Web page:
Saturday, 23 January 2016

Let's Get Metaphysical

I've swapped the gym for the metagym today, and a bout of heavy poetics.

To some, they're The Magnificent Seven; to others, they're The Hateful Eight; alternatively, they're The Divine Nine; even, at a stretch, The Dirty Dozen! It all depends on how you cut it.

We're talking 17th century Metaphysical Poets here and the exact number who qualify, regardless of the slightly flippant descriptions applied above, is somewhat subjective.  That is because the nine poets listed in the rather striking image below (the balance of the dozen being Abraham Cowley, Robert Southwell and Thomas Traherne) were not regarded as a movement or a set at the time they were writing (variously from the 1590s to the 1690s).  Most of them never corresponded one with the other, let alone made acquaintance. The latest born of them, Marvell and Vaughan, were only ten years old when John Donne died in 1631. So the concept of a clique of Metaphysical Poets was somewhat erroneous, a critical classification in hindsight, dating from the 18th century. Several of these poets were more commonly termed Cavalier or Baroque Poets during their lifetime - and yet all of them, to a greater or lesser degree, exemplified elements of what has come to be called the Metaphysical or unified sensibility and the later poets were certainly influenced by the earlier ones.

They were, by and large, latter-day renaissance men of the world, men of prodigious intelligence, some of noble birth, many of them university-educated - theologians, lawyers, courtiers and statesmen. More than a few of them had travelled the road of excess before arriving at the palace of wisdom.

The 'metaphysical' nature of their writing derived from a number of tendencies: a delight in corralling together disparate ideas to intrigue or shock the reader; a use and extension of far-fetched or unusual metaphors; dazzling displays of intellectual wit; being given to philosophising equally on grand themes and minutiae; a sensibility that revelled in experience; and perhaps above all the ability to combine intellectual thoughts and feelings or sensations into a unified experience and to express it as such via the afore-mentioned verbal gymnastics.

Everybody has their own favourite Metaphysical and mine is Henry Vaughan. This is his world...

The World
I saw Eternity the other night
Like a great Ring of pure and endless light,
   All calm, as it was bright,
And round beneath it, Time in hours, days, years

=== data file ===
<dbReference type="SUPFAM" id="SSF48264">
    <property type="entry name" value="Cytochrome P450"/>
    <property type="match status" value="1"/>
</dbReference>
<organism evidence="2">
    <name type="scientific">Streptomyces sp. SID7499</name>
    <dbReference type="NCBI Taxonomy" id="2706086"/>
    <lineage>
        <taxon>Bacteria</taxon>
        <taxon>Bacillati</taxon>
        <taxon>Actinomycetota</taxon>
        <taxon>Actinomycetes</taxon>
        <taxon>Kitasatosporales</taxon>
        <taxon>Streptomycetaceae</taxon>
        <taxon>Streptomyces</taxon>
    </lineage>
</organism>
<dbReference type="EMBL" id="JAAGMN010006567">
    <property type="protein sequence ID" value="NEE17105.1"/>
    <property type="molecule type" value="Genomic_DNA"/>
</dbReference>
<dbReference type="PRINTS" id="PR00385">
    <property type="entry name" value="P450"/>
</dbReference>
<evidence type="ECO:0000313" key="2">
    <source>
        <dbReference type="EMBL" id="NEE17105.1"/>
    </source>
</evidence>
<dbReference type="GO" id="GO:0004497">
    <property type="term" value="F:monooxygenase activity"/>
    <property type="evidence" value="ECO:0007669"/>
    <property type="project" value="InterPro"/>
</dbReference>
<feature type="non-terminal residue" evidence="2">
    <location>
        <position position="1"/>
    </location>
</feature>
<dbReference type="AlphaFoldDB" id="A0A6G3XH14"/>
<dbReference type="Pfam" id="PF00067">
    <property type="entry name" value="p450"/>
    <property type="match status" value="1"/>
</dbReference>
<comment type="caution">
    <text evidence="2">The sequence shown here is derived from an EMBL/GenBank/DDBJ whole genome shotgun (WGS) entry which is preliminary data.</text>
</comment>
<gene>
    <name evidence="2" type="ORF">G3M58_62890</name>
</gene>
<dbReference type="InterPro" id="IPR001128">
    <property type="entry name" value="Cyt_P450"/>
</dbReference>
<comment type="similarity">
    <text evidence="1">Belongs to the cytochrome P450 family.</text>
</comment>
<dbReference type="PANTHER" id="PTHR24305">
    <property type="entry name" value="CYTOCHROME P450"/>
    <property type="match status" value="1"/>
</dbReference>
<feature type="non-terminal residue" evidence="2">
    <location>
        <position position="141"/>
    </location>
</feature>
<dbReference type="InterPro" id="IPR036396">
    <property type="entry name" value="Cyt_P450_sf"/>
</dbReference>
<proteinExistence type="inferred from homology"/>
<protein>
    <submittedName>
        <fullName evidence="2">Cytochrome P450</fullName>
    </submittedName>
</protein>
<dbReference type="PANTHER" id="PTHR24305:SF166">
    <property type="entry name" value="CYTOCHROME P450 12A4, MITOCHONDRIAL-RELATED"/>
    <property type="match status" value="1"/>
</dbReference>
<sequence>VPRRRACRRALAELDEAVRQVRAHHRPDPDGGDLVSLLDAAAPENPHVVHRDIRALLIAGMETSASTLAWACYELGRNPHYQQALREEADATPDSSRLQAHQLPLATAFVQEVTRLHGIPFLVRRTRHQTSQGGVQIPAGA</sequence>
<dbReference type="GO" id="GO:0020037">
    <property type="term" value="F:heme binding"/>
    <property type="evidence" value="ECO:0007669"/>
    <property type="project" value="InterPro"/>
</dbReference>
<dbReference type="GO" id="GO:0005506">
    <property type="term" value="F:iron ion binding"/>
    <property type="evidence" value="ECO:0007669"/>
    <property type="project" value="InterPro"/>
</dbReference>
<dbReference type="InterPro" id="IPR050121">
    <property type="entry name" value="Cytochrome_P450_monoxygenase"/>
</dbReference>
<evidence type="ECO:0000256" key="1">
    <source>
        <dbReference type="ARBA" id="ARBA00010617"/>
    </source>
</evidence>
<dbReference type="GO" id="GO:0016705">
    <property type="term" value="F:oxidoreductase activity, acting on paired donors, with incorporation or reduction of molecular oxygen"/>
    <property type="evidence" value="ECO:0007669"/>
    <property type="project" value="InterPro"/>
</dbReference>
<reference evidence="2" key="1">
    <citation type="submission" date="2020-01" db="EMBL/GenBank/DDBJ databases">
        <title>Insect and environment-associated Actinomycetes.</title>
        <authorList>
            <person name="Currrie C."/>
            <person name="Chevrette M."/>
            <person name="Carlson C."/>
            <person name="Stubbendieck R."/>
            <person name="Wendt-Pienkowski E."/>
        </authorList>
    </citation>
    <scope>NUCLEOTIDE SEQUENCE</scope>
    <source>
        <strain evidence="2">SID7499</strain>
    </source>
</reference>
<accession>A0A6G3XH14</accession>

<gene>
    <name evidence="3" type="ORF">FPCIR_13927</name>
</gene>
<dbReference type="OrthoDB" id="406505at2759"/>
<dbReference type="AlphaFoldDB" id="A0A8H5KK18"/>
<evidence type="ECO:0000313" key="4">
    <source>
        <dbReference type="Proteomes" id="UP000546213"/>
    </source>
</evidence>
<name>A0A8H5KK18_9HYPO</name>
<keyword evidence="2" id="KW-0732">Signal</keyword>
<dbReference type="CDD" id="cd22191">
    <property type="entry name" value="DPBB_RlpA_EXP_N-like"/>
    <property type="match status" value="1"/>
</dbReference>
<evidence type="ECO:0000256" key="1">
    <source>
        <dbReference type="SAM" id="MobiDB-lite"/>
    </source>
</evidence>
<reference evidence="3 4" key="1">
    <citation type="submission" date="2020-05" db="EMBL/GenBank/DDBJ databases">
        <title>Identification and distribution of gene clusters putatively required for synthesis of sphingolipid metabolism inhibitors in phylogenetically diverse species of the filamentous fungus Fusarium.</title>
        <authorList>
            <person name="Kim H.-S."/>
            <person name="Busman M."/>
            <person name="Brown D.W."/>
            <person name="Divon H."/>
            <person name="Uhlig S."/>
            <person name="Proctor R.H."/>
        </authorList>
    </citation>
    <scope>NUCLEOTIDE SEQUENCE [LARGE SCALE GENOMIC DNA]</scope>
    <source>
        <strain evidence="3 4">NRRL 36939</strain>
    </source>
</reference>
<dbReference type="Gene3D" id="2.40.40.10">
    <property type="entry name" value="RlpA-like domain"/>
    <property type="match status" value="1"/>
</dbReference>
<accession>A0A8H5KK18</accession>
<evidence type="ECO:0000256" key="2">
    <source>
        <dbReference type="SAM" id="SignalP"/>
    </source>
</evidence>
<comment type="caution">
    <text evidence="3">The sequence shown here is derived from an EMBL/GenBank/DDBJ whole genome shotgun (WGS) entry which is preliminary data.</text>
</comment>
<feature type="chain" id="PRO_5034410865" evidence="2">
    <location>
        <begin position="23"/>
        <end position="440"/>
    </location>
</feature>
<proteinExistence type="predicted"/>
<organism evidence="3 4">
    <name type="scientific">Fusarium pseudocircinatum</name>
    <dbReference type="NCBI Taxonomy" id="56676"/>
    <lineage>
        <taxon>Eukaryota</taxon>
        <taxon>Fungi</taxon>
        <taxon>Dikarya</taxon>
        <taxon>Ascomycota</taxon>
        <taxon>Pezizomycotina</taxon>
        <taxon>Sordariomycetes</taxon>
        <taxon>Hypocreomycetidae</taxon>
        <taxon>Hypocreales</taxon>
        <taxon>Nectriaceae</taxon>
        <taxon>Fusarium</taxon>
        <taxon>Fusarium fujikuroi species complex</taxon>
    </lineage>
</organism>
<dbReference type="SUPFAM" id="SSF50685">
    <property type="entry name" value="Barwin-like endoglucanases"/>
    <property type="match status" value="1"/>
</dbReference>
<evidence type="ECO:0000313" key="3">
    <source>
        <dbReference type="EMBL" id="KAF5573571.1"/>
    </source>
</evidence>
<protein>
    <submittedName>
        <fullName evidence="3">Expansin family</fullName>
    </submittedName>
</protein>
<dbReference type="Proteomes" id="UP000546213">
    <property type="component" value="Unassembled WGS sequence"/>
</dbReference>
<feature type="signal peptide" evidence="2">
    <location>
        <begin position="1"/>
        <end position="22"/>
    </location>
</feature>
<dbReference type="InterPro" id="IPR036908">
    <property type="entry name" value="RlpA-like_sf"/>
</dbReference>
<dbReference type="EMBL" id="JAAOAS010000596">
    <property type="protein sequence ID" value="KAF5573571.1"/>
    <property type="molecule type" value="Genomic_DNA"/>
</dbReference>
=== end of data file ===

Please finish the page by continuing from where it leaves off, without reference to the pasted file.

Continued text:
Driv'n by the spheres
Like a vast shadow mov'd, In which the world
   And all her train were hurl'd;
The doting Lover in his queintest strain
   Did their Complain,
Neer him, his Lute, his fancy, and his flights,
   Wits sour delights,
With gloves, and knots the silly snares of pleasure
   Yet his dear treasure
All scatter'd lay, while he his eys did pour
   Upon a flow'r.

The darksome States-man hung with weights and woe
Like a thick midnight-fog mov'd there so slow
   He did not stay, nor go;
Condemning thoughts (like sad Ecclipses) scowl
   Upon his soul,
And clouds of crying witnesses without
   Pursued him with one shout.
Yet dig'd the Mole, and lest his ways be found
   Work't under ground,
Where he did Clutch his prey, but one did see
   That policie,
Churches and altars fed him, Perjuries
   Were gnats and flies,
It rain'd about him bloud and tears, but he
   Drank them as free.

The fearfull miser on a heap of rust
Sate pining all his life there, did scarce trust
   His own hands with the dust,
Yet would not place one peece above, but lives
   In feare of theeves.
Thousands there were as frantick as himself
   And hug'd each one his pelf,
The down-right Epicure plac'd heav'n in sense
   And scornd pretence
While others slipt into a wide Excesse
   Said little lesse;
The weaker sort slight, triviall wares Inslave
   Who think them brave,
And poor, despised truth sate Counting by
   Their victory.

Yet some, who all this while did weep and sing,
And sing, and weep, soar'd up into the Ring,
   But most would use no wing.
O fools (said I), thus to prefer dark night
   Before true light,
To live in grots, and caves, and hate the day
   Because it shews the way,
The way which from this dead and dark abode
   Leads up to God,
A way where you might tread the Sun, and be
   More bright than he.
But as I did their madnes to discusse
   One whisper'd thus,
This Ring the Bride-groome did for none provide
   But for his bride.

                                  Henry Vaughan (circa 1650)

Pelf is my word of the week, a derogatory term for wealth or money (from which pilfer is derived).

Thanks very much for reading. Have a dead good week, S;-)


Annie Walton said...

Thank you for this delightful poem!
I don't know of his work but I will now research and read more of Henry thank you for the introduction xx

I find it exciting and intriguing to read the words of a writer from the mid 1600's to be invited through his words into that time is a privilege.
I felt like that when I stood before the paintings of Rembrandt last year in The Late Works exhibition.